A lot of what OTO does involves helping clients manage risks. Sometimes we do this in a reactive mode– digging up leaking gasoline tanks, capping abandoned landfills, and otherwise resolving problems that already exist. The proactive side is less obvious and dramatic (ok, and maybe a little less fun), and consists mostly of identifying potential […]
The Underground Tank Problem If you own an old underground storage tank (UST) in Massachusetts, particularly a single-walled steel tank, chances are you have heard about the push to remove these older tanks. The problem with them is that over time, they are prone to leaking and when they leak; they contaminate the environment […]
With all the hubbub in Washington DC lately, it’s been largely overlooked that some of the regulatory changes that started under the previous administration are only now coming to fruition. For example, the Hazardous Waste Generator Improvement Rule went into effect on the federal level on May 30, 2017 by amending parts of the regulations […]
PCBs, polychlorinated biphenyls, are a group of related chemicals that were used for a variety of applications up until the 1970s. In the 1960s the development of improved gas chromatography methods allowed environmental scientists to become aware of the environmental persistence and global distribution of PCBs in the environment. Since that time there have been […]
This picture is of a coal mine in West Virginia; the publication it was in was dated 1946, where it was presented as an example of ‘the bad old days.’ I found it in an old copy of the quarterly employee magazine of Eastern Gas and Fuel Associates, a holding company which used to have […]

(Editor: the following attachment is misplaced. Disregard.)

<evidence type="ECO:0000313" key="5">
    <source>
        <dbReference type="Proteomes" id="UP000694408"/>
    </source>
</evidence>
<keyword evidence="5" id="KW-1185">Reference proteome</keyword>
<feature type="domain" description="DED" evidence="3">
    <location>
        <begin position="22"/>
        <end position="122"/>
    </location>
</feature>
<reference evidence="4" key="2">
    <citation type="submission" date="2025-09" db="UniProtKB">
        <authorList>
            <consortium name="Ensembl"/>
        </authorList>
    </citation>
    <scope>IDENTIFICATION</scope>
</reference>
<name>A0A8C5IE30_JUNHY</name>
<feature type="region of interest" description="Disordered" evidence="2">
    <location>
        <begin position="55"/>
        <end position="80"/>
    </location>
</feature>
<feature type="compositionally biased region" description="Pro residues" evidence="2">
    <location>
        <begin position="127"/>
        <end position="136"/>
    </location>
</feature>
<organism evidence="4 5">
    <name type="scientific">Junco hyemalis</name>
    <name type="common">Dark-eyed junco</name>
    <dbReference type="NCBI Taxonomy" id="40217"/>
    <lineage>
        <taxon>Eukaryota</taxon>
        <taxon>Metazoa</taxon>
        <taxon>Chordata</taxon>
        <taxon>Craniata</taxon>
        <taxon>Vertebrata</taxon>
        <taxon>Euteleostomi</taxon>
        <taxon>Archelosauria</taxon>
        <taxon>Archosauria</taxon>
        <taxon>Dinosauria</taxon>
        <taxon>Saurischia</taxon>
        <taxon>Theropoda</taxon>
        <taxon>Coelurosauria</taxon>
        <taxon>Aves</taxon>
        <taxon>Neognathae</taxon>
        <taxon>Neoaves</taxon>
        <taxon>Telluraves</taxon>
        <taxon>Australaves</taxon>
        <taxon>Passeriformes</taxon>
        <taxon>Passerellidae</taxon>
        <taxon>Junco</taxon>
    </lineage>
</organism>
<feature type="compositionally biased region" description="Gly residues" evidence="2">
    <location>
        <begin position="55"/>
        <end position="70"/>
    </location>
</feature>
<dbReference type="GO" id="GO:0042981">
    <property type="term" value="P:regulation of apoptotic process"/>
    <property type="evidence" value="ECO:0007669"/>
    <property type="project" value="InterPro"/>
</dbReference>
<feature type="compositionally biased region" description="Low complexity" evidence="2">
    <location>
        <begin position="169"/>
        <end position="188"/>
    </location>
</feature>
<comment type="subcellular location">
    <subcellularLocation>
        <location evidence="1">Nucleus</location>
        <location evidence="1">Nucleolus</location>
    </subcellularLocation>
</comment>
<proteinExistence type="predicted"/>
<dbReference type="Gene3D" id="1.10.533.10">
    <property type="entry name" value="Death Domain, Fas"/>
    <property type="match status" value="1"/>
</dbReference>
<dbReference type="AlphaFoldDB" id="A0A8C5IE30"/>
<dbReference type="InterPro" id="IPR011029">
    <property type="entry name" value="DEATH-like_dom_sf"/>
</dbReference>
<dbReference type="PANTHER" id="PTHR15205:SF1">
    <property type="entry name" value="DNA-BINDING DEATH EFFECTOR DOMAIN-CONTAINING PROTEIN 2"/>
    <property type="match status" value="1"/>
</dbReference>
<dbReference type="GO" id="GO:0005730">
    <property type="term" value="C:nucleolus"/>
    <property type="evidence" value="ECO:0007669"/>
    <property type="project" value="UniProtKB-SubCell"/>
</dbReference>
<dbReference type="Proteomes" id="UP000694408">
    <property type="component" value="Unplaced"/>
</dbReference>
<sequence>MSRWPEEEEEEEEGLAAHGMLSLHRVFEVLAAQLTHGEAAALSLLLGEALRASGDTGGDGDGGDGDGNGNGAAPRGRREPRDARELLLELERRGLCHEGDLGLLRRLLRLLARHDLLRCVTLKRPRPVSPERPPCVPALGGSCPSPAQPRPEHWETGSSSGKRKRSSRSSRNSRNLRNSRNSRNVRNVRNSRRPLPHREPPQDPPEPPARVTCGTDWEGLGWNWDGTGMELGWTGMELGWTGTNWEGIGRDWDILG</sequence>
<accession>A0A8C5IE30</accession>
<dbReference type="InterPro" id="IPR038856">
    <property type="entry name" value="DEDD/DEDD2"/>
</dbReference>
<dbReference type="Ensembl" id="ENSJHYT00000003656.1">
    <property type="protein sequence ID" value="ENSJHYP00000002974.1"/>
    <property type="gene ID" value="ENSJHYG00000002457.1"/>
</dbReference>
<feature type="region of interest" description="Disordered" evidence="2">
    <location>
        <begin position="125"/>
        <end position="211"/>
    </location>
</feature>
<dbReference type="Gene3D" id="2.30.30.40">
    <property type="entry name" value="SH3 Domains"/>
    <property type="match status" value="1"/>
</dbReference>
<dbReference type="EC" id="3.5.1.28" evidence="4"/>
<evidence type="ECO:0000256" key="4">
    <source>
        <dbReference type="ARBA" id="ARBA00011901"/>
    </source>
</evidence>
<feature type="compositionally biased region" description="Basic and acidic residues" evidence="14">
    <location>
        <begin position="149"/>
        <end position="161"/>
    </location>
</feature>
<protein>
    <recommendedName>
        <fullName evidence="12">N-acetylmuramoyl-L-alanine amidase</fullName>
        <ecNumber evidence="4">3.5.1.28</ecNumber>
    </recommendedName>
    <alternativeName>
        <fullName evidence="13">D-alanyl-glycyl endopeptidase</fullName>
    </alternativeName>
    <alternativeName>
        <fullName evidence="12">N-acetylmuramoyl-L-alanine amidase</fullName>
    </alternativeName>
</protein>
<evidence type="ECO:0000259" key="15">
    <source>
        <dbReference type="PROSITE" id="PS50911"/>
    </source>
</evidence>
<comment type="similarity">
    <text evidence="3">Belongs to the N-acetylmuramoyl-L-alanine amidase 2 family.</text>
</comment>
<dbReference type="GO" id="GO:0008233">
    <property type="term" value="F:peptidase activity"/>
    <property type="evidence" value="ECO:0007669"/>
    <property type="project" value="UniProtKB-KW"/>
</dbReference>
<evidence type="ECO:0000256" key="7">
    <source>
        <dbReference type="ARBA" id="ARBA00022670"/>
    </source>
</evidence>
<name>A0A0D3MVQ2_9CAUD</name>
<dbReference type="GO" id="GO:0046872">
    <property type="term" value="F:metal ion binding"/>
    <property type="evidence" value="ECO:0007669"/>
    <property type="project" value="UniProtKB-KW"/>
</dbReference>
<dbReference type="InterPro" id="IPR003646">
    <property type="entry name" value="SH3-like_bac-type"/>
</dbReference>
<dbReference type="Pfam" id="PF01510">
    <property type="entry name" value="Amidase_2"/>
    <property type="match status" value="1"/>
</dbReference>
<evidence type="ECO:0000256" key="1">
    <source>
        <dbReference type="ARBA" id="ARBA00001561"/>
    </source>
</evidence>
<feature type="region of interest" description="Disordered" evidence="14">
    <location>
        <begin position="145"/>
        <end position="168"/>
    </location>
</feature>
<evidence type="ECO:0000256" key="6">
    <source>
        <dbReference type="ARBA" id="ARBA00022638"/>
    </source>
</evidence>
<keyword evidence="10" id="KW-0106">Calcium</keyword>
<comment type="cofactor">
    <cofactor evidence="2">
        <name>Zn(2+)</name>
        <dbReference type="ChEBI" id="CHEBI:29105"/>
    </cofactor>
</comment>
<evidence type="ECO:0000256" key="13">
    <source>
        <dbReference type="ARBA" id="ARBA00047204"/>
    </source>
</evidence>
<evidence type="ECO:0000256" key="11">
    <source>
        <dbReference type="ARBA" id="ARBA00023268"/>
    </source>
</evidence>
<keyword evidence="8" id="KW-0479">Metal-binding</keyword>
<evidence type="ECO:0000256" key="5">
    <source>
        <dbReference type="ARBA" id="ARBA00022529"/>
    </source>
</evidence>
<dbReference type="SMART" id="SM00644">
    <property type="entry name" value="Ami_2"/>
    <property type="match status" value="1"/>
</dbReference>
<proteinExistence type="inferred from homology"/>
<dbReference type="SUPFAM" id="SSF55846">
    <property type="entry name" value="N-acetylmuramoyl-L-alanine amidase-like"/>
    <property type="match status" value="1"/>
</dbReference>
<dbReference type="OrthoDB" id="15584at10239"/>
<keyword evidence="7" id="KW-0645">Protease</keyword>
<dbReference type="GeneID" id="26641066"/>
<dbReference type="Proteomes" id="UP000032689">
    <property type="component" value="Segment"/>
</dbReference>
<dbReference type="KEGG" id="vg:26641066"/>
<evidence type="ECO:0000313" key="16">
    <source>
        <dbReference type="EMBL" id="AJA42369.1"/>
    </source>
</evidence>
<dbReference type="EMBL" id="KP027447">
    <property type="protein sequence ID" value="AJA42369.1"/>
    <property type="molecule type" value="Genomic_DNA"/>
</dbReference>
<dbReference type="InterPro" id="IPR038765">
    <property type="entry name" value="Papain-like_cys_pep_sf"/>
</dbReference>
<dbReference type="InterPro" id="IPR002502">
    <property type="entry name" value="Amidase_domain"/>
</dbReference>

A lot of BS passes itself off as good science these days. While for the most part we applaud the good science that leads to improved environmental protection and better public health, we don’t hesitate to call out the BS when we see it. In that vein, I recently had the good fortune to receive […]
The Glomar Explorer was a remarkable ship, but the story surrounding her is still more amazing. She was built during the Cold War for a secret high-tech CIA mission, the sheer complexity of which rivaled a space mission. After her mission was exposed, she was converted into a deep-sea oil drilling ship. In 2015 it was announced that she would be sold for scrap.
I keep a medal in my desk at home. I didn’t earn it; it is only an eBay purchase, but it has a lot of philosophical value for me. It is constructed of brass with enameled areas and a cloth ribbon on the hanger. The central detail shows symbols for alpha, beta, and gamma radiation […]
This is my last post from my stay at the American Industrial Hygiene Association (AIHA) conference in Salt Lake City. But, it’s really not about the conference at all, it’s about Utah’s geology or at least the small pieces of it I was able to see. After arriving in the City on Saturday I had […]
Winter has been unusually cruel to Bostonians this year. Record snow storms and arctic cold have blanketed the region.